- Questions asked by current and prospective clientele and green industry pros to the best of our ability will be answered with unbiased and honest cited studies and observations from our work.
- Unbiased opinions and/or facts backed by cited works of others
- Unwavering dedication to the philosophy of organic land care, holding ourselves accountable to a higher standard of quality and ethical values
- Show and discuss examples of properly constructed landscape design, installation and maintenance
- Make observations in the landscape and constructively criticize to improve the overall quality of our industry and raise awareness of sub-par workmanship
- Plant a seed in the mind of others to consider the alternatives and transition to a more environmentally friendly way of viewing the landscape
A note to the green industry:
Like it or not, we are approaching an ecological tipping point. We are in the midst of what scientists call the Sixth Great Extinction. At this time, it seems almost weekly a new study reveals that insects, the ecological keystone species, followed by upper-level plant and bird species are disappearing on a global scale at an alarming rate – a trend that will prove to be a detriment to the human race. If you are a skeptic, I submit to you that even if half the information that is reported is true, you would still have to admit we have major issues to overcome.
Our industry has a great environmental impact. We are the boots on the ground. Our signature is all over the current degradation of ecosystems we manage that support life on this planet and determine the viability of our environment for future generations. Our hands are closest to and have the greatest potential to improve our ecosystems.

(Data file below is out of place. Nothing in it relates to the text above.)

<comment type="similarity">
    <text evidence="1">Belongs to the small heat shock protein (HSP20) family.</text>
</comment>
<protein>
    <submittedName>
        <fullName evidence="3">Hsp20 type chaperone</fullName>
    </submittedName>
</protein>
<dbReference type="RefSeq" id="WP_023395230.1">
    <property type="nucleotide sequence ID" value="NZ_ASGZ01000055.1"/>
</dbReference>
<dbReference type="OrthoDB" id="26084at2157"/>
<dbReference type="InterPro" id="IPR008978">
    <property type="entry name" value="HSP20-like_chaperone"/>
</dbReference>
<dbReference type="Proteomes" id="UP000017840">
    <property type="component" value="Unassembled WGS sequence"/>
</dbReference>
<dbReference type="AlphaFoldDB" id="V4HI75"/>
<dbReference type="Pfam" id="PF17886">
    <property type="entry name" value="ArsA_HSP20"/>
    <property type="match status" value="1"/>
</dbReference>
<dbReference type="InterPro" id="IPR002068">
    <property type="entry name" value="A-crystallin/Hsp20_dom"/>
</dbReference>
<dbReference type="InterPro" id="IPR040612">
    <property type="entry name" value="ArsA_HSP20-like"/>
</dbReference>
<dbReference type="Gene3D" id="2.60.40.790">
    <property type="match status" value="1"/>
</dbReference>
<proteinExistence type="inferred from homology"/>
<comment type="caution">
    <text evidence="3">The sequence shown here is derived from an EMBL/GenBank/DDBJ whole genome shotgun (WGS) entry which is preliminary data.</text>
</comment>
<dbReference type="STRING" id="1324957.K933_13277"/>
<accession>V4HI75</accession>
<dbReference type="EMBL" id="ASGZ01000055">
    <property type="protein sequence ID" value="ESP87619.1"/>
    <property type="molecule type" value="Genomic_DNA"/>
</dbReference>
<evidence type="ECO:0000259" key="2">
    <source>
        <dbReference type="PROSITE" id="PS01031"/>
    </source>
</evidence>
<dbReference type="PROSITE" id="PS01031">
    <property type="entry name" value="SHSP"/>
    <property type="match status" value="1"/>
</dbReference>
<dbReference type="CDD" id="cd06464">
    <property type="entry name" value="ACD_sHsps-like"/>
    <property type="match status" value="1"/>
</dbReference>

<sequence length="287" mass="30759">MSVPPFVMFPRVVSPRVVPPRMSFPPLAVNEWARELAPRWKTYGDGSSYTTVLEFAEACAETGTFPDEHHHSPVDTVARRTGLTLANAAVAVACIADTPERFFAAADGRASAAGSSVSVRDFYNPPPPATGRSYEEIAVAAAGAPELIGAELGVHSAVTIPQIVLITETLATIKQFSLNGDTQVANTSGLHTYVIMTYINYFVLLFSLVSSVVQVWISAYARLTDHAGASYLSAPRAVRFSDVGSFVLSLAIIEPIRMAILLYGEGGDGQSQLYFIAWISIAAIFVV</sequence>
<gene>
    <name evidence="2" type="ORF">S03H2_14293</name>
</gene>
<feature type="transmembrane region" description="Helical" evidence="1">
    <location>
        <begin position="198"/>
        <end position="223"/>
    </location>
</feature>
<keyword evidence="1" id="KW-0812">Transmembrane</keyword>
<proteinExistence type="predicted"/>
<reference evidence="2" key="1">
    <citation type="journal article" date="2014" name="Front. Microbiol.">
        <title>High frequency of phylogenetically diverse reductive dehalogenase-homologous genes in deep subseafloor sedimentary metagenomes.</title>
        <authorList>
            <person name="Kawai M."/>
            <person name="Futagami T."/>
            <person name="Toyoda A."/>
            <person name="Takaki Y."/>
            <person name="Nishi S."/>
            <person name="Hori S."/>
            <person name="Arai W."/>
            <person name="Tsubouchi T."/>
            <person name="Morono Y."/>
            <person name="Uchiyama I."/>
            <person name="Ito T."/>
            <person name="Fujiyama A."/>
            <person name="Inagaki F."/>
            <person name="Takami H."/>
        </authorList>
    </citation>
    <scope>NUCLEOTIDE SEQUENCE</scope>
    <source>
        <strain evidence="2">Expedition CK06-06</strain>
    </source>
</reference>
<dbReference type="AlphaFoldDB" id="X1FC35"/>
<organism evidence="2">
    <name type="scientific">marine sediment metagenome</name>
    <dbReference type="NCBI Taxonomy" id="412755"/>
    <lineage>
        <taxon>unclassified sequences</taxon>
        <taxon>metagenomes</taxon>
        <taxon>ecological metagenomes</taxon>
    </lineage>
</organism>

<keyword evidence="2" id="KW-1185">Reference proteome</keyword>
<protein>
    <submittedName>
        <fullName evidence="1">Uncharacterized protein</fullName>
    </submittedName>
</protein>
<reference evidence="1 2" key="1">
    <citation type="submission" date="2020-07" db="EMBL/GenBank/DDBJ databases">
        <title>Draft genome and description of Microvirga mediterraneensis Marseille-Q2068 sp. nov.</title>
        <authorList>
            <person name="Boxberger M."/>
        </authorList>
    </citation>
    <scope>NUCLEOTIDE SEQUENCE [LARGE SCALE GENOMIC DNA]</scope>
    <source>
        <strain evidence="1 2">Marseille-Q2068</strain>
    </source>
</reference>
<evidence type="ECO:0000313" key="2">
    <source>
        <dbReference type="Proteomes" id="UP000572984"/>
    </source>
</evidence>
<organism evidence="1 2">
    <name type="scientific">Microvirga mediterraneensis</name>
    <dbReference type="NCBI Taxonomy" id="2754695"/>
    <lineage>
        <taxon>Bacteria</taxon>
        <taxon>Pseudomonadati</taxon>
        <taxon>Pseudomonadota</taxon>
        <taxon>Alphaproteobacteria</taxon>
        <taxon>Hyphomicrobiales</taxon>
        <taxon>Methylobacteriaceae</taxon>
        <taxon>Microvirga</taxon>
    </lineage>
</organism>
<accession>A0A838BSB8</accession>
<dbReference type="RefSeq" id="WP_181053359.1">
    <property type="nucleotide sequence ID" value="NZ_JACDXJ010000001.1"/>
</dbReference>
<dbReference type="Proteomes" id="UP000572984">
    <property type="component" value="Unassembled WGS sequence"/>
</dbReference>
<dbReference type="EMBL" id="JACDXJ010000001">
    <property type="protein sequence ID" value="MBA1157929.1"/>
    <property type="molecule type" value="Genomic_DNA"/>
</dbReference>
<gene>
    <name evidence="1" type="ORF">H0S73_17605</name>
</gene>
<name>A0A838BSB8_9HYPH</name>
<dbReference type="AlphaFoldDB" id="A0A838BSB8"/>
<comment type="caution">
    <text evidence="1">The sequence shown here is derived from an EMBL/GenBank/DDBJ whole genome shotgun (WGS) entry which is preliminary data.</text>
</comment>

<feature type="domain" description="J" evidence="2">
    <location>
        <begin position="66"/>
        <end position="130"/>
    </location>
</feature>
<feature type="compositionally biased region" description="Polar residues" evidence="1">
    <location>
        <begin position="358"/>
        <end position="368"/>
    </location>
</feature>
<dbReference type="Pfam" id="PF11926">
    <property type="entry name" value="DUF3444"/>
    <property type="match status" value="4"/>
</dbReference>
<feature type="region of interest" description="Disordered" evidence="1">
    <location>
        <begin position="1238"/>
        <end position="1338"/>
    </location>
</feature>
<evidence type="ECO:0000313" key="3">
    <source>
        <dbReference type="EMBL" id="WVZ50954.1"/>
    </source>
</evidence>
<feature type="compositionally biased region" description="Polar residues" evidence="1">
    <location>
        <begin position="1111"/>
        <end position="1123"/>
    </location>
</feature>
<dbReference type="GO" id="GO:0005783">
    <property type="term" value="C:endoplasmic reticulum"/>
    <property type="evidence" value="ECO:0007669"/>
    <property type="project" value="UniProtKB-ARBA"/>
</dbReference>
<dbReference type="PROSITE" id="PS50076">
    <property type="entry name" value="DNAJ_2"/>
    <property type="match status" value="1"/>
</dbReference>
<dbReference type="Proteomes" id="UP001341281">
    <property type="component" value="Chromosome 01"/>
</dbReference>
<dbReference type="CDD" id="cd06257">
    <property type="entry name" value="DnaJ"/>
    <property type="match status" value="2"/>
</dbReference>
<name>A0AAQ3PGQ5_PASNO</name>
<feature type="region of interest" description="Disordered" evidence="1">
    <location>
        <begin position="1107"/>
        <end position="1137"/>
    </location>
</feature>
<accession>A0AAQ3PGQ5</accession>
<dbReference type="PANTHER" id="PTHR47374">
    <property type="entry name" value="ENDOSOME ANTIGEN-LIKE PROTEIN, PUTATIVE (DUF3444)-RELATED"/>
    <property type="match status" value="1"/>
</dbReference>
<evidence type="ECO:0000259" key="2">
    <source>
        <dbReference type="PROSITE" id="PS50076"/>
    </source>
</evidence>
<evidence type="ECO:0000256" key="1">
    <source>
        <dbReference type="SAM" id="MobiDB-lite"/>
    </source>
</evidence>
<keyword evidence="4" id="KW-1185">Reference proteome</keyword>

Here are a few essential points starting from the ground up:
- Soil biology affects us, and we can no longer destroy it with indiscriminate use of pesticides, herbicides, and fungicides. We must rebuild and enhance soil biology to support the plants that support us.
- Insect pollinators affect us. There must be a greater emphasis placed on the use of native plant species, which pollinators and other native creatures use for food, shelter, and as a means of pollination, which needless to say is essential for all natural growth, and eliminating the use of invasive plant species, which at best are merely ornamental, but can ultimately be devastating to biodiversity.
- Proper plant placement and follow-up care must be observed, to ensure that plants’ needs regarding sun exposure, soil type, and growth range are met, and to minimize or eliminate the need for chemical applications and plant replacement.
Every day, we make decisions regarding plant selection and chemical applications that have a far-reaching impact on our ecosystems. We can no longer approach the landscape with a short-term mindset. Our work, our stewardship of the land, is not for us, but for future generations. Sure we can gain immediate gratification from a job well done. Then will the Oak we planted provide shade for our grandchildren or theirs? Or will it expire before the ‘guarantee’ expires?
As an industry, we manage millions of acres of commercial and residential land in this country alone. Most are currently being managed with antiquated landscape practices. Mixed collections of invasive plant species with little to no ecological benefit litter the landscape and perhaps, without intention, some native plant species.
Imagine the impact we could have if we would all observe nature, learn from and work with her.
For businesses, the ecological transition is admittedly not an easy one. You must be clever about the moves you make. Diving all-in is not for everyone. Take your time and be well thought out, be aware of your strengths, weaknesses and your capacity to make changes in business and in yourself. I can say without hesitation that those who dedicate themselves to the process will not be disappointed. Work will become more rewarding, enjoyable, motivating and you will have a greater sense of purpose in the work that you do.
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Together, we can spread awareness to individuals in and out of the green industry for a better future for our children and our planet. Thank you.
Richard A. McCoy, 2019